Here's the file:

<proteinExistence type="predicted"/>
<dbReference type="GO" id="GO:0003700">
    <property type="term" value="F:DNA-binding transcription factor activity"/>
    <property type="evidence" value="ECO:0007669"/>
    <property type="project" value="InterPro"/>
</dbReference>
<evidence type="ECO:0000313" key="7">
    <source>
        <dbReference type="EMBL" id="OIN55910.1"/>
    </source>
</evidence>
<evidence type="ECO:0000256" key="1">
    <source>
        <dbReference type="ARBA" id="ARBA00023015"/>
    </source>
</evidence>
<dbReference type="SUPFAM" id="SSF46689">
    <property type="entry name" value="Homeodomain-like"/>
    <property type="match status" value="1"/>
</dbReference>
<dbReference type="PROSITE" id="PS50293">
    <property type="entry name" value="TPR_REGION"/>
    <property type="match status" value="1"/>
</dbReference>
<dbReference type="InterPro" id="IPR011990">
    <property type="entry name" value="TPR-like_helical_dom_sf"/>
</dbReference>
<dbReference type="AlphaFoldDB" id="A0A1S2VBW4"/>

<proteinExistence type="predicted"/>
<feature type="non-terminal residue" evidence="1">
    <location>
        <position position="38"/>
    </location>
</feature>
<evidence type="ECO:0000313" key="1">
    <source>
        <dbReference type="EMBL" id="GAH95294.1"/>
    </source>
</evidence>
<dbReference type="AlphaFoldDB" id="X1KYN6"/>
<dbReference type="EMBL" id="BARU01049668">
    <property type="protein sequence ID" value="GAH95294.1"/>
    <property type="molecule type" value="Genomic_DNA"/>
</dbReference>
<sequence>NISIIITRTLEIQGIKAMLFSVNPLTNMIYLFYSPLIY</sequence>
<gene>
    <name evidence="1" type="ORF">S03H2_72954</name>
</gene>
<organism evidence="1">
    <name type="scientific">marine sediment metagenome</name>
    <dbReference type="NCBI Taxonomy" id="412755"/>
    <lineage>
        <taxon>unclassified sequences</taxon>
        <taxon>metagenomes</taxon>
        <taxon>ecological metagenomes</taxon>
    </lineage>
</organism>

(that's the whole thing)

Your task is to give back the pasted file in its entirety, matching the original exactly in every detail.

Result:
<proteinExistence type="predicted"/>
<dbReference type="GO" id="GO:0003700">
    <property type="term" value="F:DNA-binding transcription factor activity"/>
    <property type="evidence" value="ECO:0007669"/>
    <property type="project" value="InterPro"/>
</dbReference>
<evidence type="ECO:0000313" key="7">
    <source>
        <dbReference type="EMBL" id="OIN55910.1"/>
    </source>
</evidence>
<evidence type="ECO:0000256" key="1">
    <source>
        <dbReference type="ARBA" id="ARBA00023015"/>
    </source>
</evidence>
<dbReference type="SUPFAM" id="SSF46689">
    <property type="entry name" value="Homeodomain-like"/>
    <property type="match status" value="1"/>
</dbReference>
<dbReference type="PROSITE" id="PS50293">
    <property type="entry name" value="TPR_REGION"/>
    <property type="match status" value="1"/>
</dbReference>
<dbReference type="InterPro" id="IPR011990">
    <property type="entry name" value="TPR-like_helical_dom_sf"/>
</dbReference>
<dbReference type="AlphaFoldDB" id="A0A1S2VBW4"/>

<proteinExistence type="predicted"/>
<feature type="non-terminal residue" evidence="1">
    <location>
        <position position="38"/>
    </location>
</feature>
<evidence type="ECO:0000313" key="1">
    <source>
        <dbReference type="EMBL" id="GAH95294.1"/>
    </source>
</evidence>
<dbReference type="AlphaFoldDB" id="X1KYN6"/>
<dbReference type="EMBL" id="BARU01049668">
    <property type="protein sequence ID" value="GAH95294.1"/>
    <property type="molecule type" value="Genomic_DNA"/>
</dbReference>
<sequence>NISIIITRTLEIQGIKAMLFSVNPLTNMIYLFYSPLIY</sequence>
<gene>
    <name evidence="1" type="ORF">S03H2_72954</name>
</gene>
<organism evidence="1">
    <name type="scientific">marine sediment metagenome</name>
    <dbReference type="NCBI Taxonomy" id="412755"/>
    <lineage>
        <taxon>unclassified sequences</taxon>
        <taxon>metagenomes</taxon>
        <taxon>ecological metagenomes</taxon>
    </lineage>
</organism>